IFA whistleblower claims he was blocked from entering election race
Derek Deane says potential backers were prevailed upon to withhold their support
The IFA’s Carlow chairman, Derek Deane, failed to get the required backing of at least six county executives ahead of Wednesday’s deadline for nominations, ruling him out of the race. Photograph: Alan Betson/ The Irish Times
The Irish Farmers’ Association officer who exposed the pay issues which led to the resignation of its president and general secretary claims he has been “deliberately” blocked from contesting its presidential election.
The IFA’s Carlow chairman, Derek Deane, failed to get the required backing of at least six county executives ahead of Wednesday’s deadline for nominations, ruling him out of the race.
However, Mr Deane claimed potential backers were prevailed upon to withhold their support for him.
“A lot of the nominations were deliberately held up so I wouldn’t get to run on the day. They were deliberately held and distributed at the very end,” he told RTE Radio’s News at One programme.
Mr Deane also claimed the IFA’s deputy president Tim O’Leary, who also failed to get the required number of nominations, had blocked him.
“The critical question then for Tim O’Leary is this: did he deliberately shaft me by just sitting on the fence and not informing people he had withdrawn from the race,” he said.
Mr O’Leary, however, later told The Irish Times he never withdrew from the race and was canvasssing for support “right up until the deadline”.
He also said he had asked Mr Deane on Wednesday afternoon to step aside and support his campaign. “There was logic to this because two years ago he had nominated me for deputy president,” Mr O’Leary said.
Mr Deane has appealed to the IFA to be allowed to enter the race on foot of receiving the verbal backing of Monaghan chairman Brian Treanor late on Wednesday evening.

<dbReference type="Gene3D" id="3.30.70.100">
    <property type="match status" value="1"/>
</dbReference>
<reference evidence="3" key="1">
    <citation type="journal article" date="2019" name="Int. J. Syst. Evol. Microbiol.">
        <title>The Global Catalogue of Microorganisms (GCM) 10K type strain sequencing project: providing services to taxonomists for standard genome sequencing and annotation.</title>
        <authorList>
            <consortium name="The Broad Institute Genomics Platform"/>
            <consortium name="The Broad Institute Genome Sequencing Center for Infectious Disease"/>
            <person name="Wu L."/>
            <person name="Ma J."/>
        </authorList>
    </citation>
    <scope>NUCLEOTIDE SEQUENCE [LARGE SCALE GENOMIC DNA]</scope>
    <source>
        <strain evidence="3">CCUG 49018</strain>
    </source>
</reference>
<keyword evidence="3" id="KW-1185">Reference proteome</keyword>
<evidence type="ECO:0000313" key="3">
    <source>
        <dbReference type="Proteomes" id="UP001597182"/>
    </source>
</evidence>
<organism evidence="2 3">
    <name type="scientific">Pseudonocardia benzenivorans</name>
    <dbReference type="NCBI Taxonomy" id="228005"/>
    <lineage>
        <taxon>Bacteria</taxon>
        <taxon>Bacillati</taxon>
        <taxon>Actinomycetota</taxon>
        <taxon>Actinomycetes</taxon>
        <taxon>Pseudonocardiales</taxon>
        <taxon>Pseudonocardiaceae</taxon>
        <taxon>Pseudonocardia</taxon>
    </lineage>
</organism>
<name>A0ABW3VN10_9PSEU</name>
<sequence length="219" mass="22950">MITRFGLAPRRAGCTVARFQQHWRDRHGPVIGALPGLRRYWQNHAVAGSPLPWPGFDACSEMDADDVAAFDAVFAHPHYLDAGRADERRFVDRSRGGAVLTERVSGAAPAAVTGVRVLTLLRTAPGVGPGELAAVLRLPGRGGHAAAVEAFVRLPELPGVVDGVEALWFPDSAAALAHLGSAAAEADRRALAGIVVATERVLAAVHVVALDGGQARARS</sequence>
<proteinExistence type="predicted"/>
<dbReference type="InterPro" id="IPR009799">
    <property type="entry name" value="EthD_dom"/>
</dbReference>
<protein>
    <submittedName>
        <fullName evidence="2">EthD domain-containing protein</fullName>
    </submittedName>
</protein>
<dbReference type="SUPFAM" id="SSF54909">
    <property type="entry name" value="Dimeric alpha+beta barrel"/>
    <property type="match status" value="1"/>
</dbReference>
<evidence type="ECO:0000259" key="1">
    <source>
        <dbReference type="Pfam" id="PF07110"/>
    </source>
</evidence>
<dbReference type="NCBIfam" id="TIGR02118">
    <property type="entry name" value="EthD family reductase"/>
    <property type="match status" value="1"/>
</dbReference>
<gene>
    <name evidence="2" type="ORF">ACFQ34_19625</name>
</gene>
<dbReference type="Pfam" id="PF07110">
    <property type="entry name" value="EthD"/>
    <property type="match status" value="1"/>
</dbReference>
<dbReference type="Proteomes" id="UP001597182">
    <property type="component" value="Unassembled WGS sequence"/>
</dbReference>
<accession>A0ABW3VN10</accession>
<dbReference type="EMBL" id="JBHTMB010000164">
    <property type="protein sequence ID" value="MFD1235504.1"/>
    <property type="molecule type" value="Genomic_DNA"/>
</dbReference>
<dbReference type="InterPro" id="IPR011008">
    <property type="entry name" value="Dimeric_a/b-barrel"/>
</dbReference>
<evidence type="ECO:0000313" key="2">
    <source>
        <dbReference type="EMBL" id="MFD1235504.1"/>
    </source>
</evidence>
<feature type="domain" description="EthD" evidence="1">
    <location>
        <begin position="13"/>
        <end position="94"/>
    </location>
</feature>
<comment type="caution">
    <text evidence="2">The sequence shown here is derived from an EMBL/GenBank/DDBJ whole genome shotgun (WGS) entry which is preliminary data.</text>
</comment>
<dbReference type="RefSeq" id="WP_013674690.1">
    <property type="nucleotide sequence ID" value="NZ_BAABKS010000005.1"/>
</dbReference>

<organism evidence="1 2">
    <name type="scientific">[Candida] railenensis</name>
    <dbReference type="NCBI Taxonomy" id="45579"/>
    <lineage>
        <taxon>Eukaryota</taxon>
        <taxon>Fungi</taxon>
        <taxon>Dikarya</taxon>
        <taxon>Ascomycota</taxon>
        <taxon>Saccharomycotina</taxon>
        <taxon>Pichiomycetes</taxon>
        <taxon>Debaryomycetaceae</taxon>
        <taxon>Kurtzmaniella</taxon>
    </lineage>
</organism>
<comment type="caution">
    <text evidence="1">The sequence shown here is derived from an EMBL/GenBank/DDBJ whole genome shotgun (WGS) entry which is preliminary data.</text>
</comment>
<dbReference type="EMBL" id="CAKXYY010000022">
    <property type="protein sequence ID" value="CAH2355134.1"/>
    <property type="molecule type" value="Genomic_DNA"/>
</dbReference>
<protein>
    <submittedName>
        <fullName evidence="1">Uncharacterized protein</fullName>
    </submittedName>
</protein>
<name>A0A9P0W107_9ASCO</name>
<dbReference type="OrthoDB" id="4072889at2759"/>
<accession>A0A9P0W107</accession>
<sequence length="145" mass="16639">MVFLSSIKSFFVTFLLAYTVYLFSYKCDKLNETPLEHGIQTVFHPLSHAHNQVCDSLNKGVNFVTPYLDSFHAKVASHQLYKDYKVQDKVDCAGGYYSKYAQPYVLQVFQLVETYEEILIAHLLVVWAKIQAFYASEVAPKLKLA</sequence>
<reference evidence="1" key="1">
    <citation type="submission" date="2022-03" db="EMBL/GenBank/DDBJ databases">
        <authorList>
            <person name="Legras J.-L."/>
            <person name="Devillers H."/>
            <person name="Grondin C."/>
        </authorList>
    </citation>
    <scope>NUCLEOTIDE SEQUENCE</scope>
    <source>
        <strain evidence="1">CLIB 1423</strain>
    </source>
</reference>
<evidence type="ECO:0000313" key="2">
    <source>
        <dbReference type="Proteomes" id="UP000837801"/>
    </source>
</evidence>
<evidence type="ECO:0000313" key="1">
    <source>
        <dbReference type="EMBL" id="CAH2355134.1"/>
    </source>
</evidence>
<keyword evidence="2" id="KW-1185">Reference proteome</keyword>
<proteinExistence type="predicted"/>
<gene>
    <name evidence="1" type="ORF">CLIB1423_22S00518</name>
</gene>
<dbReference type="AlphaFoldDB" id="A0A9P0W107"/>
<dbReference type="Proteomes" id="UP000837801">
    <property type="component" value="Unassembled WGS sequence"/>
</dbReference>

“Brian Treanor had stated on one of my voicemails that he was prepared to support me in the interests of democracy if Tim O’Leary was out of the race.”
Mr Deane claimed an email from Mr Treanor advising the IFA of his support for the Carlow chairman failed to get through because of a technology failure.
As a result, he is seeking a special meeting of the organisation’s executive council to consider the matter. “I am asking on the basis of democracy to be allowed to run,” he said.
The IFA again declined to comment on Mr Deane’s last-ditch efforts to contest the election but is understood to be adamant only three candidates secured the required nominations.
They were: Henry Burns from Laois, who is currently the IFA’s livestock chairman; Flor McCarthy from Kerry, the organisation’s rural development chief; and Joe Healy from Galway, an IFA farm business representative.
Asked if he had made a decision on possible legal action if he fails in his bid to be allowed to contest the election, Mr Deane said: “Absolutely not”.
The association’s returning officer Jer Bergin, meanwhile, announced nominations are now being sought for the positions of IFA deputy president and its four regional chairpersons.
He said the nominations were subject to the executive council adopting a rule change in February to allow the elections, scheduled for April, to go ahead.